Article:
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Suggested Citation:"5 Tellurium Hexafluoride Acute Exposure Guideline Levels." National Research Council. 2015. Acute Exposure Guideline Levels for Selected Airborne Chemicals: Volume 19. Washington, DC: The National Academies Press. doi: 10.17226/21701.
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Suggested Citation:"5 Tellurium Hexafluoride Acute Exposure Guideline Levels." National Research Council. 2015. Acute Exposure Guideline Levels for Selected Airborne Chemicals: Volume 19. Washington, DC: The National Academies Press. doi: 10.17226/21701.
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Suggested Citation:"5 Tellurium Hexafluoride Acute Exposure Guideline Levels." National Research Council. 2015. Acute Exposure Guideline Levels for Selected Airborne Chemicals: Volume 19. Washington, DC: The National Academies Press. doi: 10.17226/21701.
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Suggested Citation:"5 Tellurium Hexafluoride Acute Exposure Guideline Levels." National Research Council. 2015. Acute Exposure Guideline Levels for Selected Airborne Chemicals: Volume 19. Washington, DC: The National Academies Press. doi: 10.17226/21701.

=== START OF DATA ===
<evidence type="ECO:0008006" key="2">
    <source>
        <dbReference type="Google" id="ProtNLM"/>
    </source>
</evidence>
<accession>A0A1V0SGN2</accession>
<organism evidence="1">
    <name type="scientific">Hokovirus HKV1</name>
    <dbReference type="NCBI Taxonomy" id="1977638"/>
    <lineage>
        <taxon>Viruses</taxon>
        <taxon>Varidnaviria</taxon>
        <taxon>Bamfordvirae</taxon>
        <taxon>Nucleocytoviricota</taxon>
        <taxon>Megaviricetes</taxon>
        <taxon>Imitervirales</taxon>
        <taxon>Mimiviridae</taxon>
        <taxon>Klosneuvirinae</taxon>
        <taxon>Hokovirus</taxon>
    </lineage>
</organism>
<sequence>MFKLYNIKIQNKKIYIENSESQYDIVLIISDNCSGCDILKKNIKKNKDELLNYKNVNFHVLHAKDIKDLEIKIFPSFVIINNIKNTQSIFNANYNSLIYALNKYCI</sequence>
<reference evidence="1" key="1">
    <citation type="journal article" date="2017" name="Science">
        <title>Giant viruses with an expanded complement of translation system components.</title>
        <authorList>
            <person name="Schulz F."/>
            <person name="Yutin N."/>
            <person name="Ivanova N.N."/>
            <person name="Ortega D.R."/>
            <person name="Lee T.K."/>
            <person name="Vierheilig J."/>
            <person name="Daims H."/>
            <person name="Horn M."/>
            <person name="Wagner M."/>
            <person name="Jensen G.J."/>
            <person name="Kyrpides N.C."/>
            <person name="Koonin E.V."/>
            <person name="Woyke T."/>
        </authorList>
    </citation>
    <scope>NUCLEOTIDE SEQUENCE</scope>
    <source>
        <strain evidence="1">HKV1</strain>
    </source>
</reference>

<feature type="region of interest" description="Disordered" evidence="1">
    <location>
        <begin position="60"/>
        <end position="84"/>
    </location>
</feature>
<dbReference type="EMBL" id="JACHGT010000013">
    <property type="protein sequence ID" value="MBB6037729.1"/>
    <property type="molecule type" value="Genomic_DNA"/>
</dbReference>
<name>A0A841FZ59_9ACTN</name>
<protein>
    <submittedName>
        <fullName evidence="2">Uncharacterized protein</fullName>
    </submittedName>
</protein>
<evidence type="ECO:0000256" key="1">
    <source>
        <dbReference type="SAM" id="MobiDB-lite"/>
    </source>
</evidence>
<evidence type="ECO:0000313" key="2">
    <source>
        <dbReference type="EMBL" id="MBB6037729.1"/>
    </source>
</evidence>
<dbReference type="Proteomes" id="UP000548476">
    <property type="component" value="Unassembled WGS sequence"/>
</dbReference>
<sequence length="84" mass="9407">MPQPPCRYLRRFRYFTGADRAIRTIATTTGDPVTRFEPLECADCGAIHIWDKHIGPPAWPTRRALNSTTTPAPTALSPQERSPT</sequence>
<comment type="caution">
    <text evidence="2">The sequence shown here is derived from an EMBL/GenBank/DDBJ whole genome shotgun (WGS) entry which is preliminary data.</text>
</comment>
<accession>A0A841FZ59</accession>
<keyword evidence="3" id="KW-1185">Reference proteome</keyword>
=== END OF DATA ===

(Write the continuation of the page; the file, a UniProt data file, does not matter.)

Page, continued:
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5 Tellurium Hexafluoride1 Acute Exposure Guideline Levels PREFACE Under the authority of the Federal Advisory Committee Act (FACA) P.L. 92-463 of 1972, the National Advisory Committee for Acute Exposure Guide- line Levels for Hazardous Substances (NAC/AEGL Committee) has been estab- lished to identify, review, and interpret relevant toxicologic and other scientific data and develop AEGLs for high-priority, acutely toxic chemicals. AEGLs represent threshold exposure limits for the general public and are applicable to emergency exposure periods ranging from 10 minutes (min) to 8 hours (h). Three levels—AEGL-1, AEGL-2, and AEGL-3—are developed for each of five exposure periods (10 and 30 min and 1, 4, and 8 h) and are distin- guished by varying degrees of severity of toxic effects. The three AEGLs are defined as follows: AEGL-1 is the airborne concentration (expressed as parts per million or milligrams per cubic meter [ppm or mg/m3]) of a substance above which it is predicted that the general population, including susceptible individuals, could experience notable discomfort, irritation, or certain asymptomatic, nonsensory effects. However, the effects are not disabling and are transient and reversible upon cessation of exposure. 1 This document was prepared by the AEGL Development Team composed of Jennifer Rayner (Oak Ridge National Laboratory), Julie Klotzbach (SRC, Inc.), Chemical Manag- er George Rusch (National Advisory Committee [NAC] on Acute Exposure Guideline Levels for Hazardous Substances), and Ernest V. Falke (U.S. Environmental Protection Agency). The NAC reviewed and revised the document and AEGLs as deemed neces- sary. Both the document and the AEGL values were then reviewed by the National Re- search Council (NRC) Committee on Acute Exposure Guideline Levels. The NRC com- mittee has concluded that the AEGLs developed in this document are scientifically valid conclusions based on the data reviewed by the NRC and are consistent with the NRC guidelines reports (NRC 1993, 2001). 139